SWAFA30 From , joined Dec 1969, posts, RR: Reply 8, posted (9 years 11 months 2 weeks 5 days 16 hours ago) and read 2109 times:
On what basis can one be rejected from becoming an F/A?
Tough question. The inflight service hiring process is one of the most subjective and esoteric out there.
It really all depends on the carrier, because each one is seemingly looking for something different. What could make you a shoo in at one carrier could keep you from getting past the cattle call at another.
For some of the regionals that still operate the smaller props and jets, being over 5'9" or 5'10" will disqualify you. Some carriers insist on bilingual candidates, others don not. Some carriers are looking more for personality. Even then it could go either way. Being a little "wacky" and willing to "think outside the box" is a huge advantage at Southwest or maybe jetBlue while the same characteristics would make you unsuitable for most of the larger legacy carriers who have a very specific image of how a "professional" flight attendant should present herself. Outside of the United States, many carriers will not hire flight attendants who do not reflect the ethnicity of the carrier's home country. Then there are the less concrete things that could keep you from winning a training offer. Talk too much in the group interview? The recruiting staff may feel you won't be content to "blend in" in training class. Talk too little during the group interview? Now you are coming across as shy and introverted which just won't do in a customer service position. I could go on and on but I think you get the point. Once you get past meeting the basic qualifications it really depends on what kind of mood the recruiter is in. All of us could go on for hours telling about how we were soundly rejected by XYZ airlines only to walk across the street and get an offer of training from ABC airline.
FA4UA From United States of America, joined Nov 2003, 812 posts, RR: 21 Reply 9, posted (9 years 11 months 2 weeks 5 days 12 hours ago) and read 2029 times:
When looking for a flight attendant position be smart about it. Find the right carrier for your needs. I chose UA because they had a huge international network and international domiciles. I also chose UA because at the time their stock price was around 100/share and they were the most profitable airline in the world. (So much for that eh?!)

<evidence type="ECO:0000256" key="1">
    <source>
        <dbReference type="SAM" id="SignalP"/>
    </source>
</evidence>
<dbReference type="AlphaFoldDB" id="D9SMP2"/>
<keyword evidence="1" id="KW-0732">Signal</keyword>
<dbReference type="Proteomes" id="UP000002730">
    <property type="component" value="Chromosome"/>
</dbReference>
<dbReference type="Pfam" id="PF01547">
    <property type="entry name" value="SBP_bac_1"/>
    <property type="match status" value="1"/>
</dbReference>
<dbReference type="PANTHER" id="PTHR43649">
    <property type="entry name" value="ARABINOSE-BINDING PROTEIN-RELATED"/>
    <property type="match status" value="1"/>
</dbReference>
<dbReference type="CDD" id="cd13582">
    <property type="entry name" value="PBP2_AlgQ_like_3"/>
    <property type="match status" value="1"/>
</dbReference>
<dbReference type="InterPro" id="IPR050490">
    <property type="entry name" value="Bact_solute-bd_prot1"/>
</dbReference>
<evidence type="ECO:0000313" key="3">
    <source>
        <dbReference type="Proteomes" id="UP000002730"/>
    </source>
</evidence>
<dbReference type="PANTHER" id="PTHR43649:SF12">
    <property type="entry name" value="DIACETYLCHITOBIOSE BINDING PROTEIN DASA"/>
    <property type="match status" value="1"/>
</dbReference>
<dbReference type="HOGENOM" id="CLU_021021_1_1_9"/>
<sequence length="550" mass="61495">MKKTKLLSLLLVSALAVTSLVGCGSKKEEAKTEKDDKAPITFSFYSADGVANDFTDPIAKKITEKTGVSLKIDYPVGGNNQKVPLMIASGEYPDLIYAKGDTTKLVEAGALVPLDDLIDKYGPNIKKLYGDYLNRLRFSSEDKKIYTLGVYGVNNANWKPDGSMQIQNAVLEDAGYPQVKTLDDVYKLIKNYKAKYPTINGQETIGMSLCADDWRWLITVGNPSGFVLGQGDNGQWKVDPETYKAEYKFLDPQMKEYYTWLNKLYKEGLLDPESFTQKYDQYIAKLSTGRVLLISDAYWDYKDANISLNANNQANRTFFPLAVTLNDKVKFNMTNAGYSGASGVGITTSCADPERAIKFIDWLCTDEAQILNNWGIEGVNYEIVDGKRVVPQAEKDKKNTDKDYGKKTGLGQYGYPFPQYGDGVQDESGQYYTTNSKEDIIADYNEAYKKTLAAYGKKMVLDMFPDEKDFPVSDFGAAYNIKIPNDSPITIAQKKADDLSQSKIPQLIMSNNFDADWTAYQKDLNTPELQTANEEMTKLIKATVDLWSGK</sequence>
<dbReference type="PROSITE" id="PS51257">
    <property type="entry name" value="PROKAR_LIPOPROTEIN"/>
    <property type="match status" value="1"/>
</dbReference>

My suggestion is to finish school, get some more "life experience" under your belt and apply in a couple of years at a legacy carrier and fly all sorts of planes to all sorts of destinations.
The competition is very fierce and you've better look like thier ideal candidate when you go to the interview! When I applied at UA there were 35,000 applicants and I was one of 1,200 hired that year. Those that made it were those who took the job seriously, looked at it like a profession instead of a job, and those who looked the part. You also must be proportional to weight and height and can't exceed 6'2" at UA.
Get your degree, it will give you an edge over your competition when you apply!
I hear rumors UA will be hiring in late 2006, keep your fingers crossed!
The debate continues... Starwood or Hyatt... which is better
AA777MIA From United States of America, joined Aug 2003, 686 posts, RR: 3 Reply 11, posted (9 years 11 months 2 weeks 5 days 8 hours ago) and read 1938 times:
If I am not mistaken jetBlue had or has a program for college students. Something like you can work one semester and take classes another... Not real sure, perhaps a crewmember from B6 could expand, or might be worth looking into...
Iflyatldl From United States of America, joined Nov 2003, 1936 posts, RR: 3 Reply 12, posted (9 years 11 months 2 weeks 5 days 7 hours ago) and read 1869 times:
AA777MIA: That's an awesom point and just might be worth looking into. My only other advice to him besides finding a ground position, FINISH SCHOOL FIRST! It does make all the difference. I wish I had done that instead of the other way around. God, it's hell getting old!
Ah, Summer, Fenway Park, Boston Red Sox and Beer.....